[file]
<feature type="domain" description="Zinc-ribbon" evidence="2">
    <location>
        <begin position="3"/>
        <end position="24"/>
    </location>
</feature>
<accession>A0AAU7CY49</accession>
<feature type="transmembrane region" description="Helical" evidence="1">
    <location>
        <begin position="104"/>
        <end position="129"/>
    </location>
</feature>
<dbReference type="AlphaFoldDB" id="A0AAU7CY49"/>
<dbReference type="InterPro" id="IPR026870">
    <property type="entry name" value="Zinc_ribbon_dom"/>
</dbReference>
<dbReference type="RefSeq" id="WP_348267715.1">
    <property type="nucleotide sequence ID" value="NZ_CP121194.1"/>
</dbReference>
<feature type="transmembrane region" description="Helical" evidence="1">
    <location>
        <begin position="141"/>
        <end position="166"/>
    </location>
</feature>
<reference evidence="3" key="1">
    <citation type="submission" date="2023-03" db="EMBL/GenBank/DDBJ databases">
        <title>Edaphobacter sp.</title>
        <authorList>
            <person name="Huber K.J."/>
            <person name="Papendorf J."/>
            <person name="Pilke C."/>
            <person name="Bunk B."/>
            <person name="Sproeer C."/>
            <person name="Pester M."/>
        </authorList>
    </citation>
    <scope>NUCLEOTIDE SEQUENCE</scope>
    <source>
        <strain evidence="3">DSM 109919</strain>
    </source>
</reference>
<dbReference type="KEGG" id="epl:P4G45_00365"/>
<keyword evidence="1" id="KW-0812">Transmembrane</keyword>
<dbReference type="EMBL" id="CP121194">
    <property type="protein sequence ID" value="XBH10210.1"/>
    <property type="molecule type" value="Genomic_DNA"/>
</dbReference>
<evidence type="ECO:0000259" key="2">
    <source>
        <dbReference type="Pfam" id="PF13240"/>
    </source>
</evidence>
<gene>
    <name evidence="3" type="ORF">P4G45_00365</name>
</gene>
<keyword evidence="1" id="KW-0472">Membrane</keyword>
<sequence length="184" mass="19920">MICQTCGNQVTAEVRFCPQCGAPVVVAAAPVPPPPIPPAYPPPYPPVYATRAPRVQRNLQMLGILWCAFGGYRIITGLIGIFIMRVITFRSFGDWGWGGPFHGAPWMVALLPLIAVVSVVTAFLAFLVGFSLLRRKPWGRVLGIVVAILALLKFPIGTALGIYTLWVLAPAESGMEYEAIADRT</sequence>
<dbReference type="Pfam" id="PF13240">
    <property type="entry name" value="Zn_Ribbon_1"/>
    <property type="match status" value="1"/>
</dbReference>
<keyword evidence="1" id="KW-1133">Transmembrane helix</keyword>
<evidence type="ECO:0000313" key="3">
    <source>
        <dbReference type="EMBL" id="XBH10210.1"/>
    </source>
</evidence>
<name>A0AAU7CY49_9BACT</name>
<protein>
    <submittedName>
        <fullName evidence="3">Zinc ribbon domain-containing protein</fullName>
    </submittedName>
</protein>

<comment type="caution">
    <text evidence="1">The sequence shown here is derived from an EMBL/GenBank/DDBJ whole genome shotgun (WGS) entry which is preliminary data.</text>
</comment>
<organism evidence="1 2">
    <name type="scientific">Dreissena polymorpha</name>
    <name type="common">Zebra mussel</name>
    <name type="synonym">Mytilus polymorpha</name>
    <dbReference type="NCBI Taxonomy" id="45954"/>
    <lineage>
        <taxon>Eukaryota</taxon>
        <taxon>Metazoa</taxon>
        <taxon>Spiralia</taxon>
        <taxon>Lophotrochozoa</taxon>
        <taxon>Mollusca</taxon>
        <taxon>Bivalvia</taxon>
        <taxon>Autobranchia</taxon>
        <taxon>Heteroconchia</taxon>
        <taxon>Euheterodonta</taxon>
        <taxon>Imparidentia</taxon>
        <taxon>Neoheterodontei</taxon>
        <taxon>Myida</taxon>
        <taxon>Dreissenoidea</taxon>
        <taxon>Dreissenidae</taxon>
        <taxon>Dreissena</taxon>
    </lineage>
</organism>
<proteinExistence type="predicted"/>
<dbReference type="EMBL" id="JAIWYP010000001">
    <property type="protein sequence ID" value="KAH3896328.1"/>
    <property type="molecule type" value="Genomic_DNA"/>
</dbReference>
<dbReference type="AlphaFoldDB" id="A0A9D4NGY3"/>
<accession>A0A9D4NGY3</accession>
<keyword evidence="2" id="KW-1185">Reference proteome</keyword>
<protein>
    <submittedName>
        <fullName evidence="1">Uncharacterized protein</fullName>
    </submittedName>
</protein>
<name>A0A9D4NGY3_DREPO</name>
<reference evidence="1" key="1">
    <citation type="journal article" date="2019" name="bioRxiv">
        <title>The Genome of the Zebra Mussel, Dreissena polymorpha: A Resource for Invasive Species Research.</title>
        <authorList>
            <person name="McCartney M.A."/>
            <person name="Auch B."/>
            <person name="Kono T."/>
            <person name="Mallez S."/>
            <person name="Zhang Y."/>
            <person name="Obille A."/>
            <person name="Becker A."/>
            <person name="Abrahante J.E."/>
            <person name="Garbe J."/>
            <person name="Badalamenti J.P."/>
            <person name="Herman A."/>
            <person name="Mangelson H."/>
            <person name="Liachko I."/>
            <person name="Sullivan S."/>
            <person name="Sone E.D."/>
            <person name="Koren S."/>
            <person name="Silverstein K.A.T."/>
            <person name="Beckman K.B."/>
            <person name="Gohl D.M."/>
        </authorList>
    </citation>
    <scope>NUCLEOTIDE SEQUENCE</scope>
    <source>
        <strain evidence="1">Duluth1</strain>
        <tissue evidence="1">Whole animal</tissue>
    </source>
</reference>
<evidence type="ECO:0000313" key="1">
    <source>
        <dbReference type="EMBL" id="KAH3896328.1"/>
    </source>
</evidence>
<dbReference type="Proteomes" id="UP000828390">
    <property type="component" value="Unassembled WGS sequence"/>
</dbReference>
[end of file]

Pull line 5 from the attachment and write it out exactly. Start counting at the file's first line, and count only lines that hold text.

    </location>